If you've visited our demo page, then you'll have noticed that we offer two different types of Waitlist Widget (also known as a Waitlist Form): a large (full) widget and a mini one. This article will cover the major differences and commonalities between the full and mini Waitlist Forms.
At getwaitlist.com, we give you two widgets that you can easily embed into your website using any platform. Both waitlist widget types are great for collecting pre-launch signups, but they work slightly differently. They're designed to fit different use-cases. We cover them below.
Right in your Waitlist Dashboard! Navigate to a Waitlist of your choice, and then into the Widget Builder. All Waitlists can support large and small widgets, and both are available even on the free tier. In the image below, see the three tabs on the right: Full Widget, Mini Widget, and Hosted Page.
Clicking on "Full Widget" will show you the large waitlist widget and allow you to copy the Embed Code for the large widget. On the other hand, clicking on "Mini Widget" will show you the mini waitlist widget and allow you to copy the Embed Code for the mini widget. For copying the embed code, you can also set the widget type directly using the widget embed options.
The full widget is our flagship Waitlist Form. It's a true Waitlist form that can be quite large on the page. With the full widget, you can collect all the following information:
- First name
- Last name
- Phone number
- An unlimited number of additional questions. Obviously, the more questions or fields you add to your waitlist form, the longer it will be.
The full waitlist widget also allows the user to see their status in line, and when they sign up, it shows a success screen that can be configured to display many different pieces of information relevant to the signup:
- A success message
- Their position in line
- How many people are on the waitlist
- Their unique referral link
- Various social media links with pre-configured messages that the signed-up user can use to share their referral link
Furthermore, the full widget is embedded in what we call the hosted page, where additionally a logo can be visible on top.
The value proposition of the full waitlist widget is simple: it contains everything you or the user might need to sign up, submit relevant information, and refer their friends. What's nice about it is that it gives you the opportunity to display and customize a lot of text: custom titles and messages depending on whether the user is signing up or has just signed up.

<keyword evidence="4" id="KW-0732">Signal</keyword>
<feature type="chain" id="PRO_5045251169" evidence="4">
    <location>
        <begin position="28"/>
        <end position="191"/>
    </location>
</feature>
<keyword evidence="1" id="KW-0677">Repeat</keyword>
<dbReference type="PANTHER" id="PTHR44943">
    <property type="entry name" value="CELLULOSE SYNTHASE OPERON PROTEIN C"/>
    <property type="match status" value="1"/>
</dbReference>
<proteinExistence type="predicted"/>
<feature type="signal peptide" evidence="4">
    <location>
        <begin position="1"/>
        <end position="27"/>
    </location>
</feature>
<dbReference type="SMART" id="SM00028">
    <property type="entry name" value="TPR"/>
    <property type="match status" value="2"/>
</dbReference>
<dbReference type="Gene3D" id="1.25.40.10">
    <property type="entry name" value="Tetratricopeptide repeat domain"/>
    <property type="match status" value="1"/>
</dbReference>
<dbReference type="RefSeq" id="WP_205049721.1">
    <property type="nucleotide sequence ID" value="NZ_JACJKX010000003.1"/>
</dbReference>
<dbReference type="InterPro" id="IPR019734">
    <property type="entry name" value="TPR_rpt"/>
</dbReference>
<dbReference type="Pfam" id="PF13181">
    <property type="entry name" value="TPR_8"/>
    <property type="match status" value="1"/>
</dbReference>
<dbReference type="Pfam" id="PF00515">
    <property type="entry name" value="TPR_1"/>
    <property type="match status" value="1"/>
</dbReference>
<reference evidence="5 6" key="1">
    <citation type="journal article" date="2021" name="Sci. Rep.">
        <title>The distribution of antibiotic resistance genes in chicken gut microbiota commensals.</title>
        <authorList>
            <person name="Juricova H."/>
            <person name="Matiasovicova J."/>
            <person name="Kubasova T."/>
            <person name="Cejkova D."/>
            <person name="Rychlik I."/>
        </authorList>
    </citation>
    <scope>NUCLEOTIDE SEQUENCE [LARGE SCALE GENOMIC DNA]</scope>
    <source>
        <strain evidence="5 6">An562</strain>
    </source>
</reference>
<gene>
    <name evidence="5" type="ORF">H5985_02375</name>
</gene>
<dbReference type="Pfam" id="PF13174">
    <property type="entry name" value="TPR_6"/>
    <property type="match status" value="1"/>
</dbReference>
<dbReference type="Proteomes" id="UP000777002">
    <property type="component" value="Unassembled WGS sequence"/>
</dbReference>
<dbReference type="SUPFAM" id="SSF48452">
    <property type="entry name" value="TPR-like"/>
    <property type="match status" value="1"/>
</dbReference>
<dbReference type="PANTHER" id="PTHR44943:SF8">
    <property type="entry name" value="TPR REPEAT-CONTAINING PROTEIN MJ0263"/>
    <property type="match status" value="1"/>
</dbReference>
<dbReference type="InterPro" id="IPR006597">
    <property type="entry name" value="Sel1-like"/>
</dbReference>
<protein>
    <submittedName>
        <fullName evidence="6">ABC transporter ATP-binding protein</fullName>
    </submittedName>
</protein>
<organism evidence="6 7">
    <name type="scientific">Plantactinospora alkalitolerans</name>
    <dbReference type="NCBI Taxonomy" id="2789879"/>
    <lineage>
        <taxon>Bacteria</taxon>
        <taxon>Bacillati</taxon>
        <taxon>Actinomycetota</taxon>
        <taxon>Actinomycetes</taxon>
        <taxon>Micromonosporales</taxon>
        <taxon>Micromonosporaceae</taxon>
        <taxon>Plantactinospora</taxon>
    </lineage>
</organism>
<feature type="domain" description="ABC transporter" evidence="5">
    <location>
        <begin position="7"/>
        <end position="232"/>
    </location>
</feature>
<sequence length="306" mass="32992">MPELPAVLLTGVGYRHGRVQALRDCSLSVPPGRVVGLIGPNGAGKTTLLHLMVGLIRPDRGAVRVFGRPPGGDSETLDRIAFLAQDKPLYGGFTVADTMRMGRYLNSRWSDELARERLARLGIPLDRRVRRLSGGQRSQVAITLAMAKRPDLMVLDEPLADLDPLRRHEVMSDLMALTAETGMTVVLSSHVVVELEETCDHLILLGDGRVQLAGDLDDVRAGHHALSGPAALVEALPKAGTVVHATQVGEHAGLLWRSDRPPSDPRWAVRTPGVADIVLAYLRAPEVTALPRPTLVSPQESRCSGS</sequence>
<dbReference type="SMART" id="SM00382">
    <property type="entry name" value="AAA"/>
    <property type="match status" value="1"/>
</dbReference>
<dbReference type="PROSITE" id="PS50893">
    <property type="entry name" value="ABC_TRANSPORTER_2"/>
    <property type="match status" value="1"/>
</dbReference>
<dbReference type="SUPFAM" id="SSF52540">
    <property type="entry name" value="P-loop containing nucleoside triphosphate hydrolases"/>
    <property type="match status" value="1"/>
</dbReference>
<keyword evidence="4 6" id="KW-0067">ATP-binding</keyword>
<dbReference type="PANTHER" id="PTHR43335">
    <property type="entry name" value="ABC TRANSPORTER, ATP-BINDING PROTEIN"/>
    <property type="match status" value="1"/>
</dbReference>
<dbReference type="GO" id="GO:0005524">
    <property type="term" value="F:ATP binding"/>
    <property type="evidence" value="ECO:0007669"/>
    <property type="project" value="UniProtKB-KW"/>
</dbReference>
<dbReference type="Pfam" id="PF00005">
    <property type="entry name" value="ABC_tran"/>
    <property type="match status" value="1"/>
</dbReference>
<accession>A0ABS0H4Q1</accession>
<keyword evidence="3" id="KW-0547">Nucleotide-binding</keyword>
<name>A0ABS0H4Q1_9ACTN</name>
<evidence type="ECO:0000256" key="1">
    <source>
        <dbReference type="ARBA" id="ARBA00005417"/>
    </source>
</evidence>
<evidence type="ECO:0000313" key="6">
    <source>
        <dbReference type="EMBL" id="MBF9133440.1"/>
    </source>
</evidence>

The mini widget is a more recent addition. It's designed as an inline Waitlist that isn't as big or distracting on the page as the full Waitlist Widget. With the mini widget, you can collect only one piece of information: the email address of the user. It doesn't allow you to collect any additional questions, and will throw errors if you've configured your Waitlist to require additional information.
On signup, the mini widget also allows the user to check their status in line. On signup it will show them their position on the waitlist, and how many people are on the waitlist, unless you've turned that off in the settings, just like for the full waitlist widget.
The Large Waitlist Widget excels in detailed data collection and user engagement, allowing for comprehensive information gathering (including names, contacts, and additional questions) and interactive features like status updates and social sharing. However, its size can be quite dominating on a webpage. In contrast, the Mini Widget's strength lies in its sleek, inline design, making it less intrusive and ideal for sites prioritizing a streamlined user experience. It focuses solely on email capture, offering a simpler, more subtle solution at the cost of limited data collection and user interaction.
Both the full and mini widgets run analytics behind the scenes, sending data back to Waitlist whenever the widgets are displayed to a user. In both cases, the analytics capture the time and date when the widget was shown, the device type it was shown on (e.g. Android vs. iOS), and the full location (i.e. the URL including any URL parameters like UTM tags). So both widgets perform just great for purposes of you gathering metadata data on the users signing up.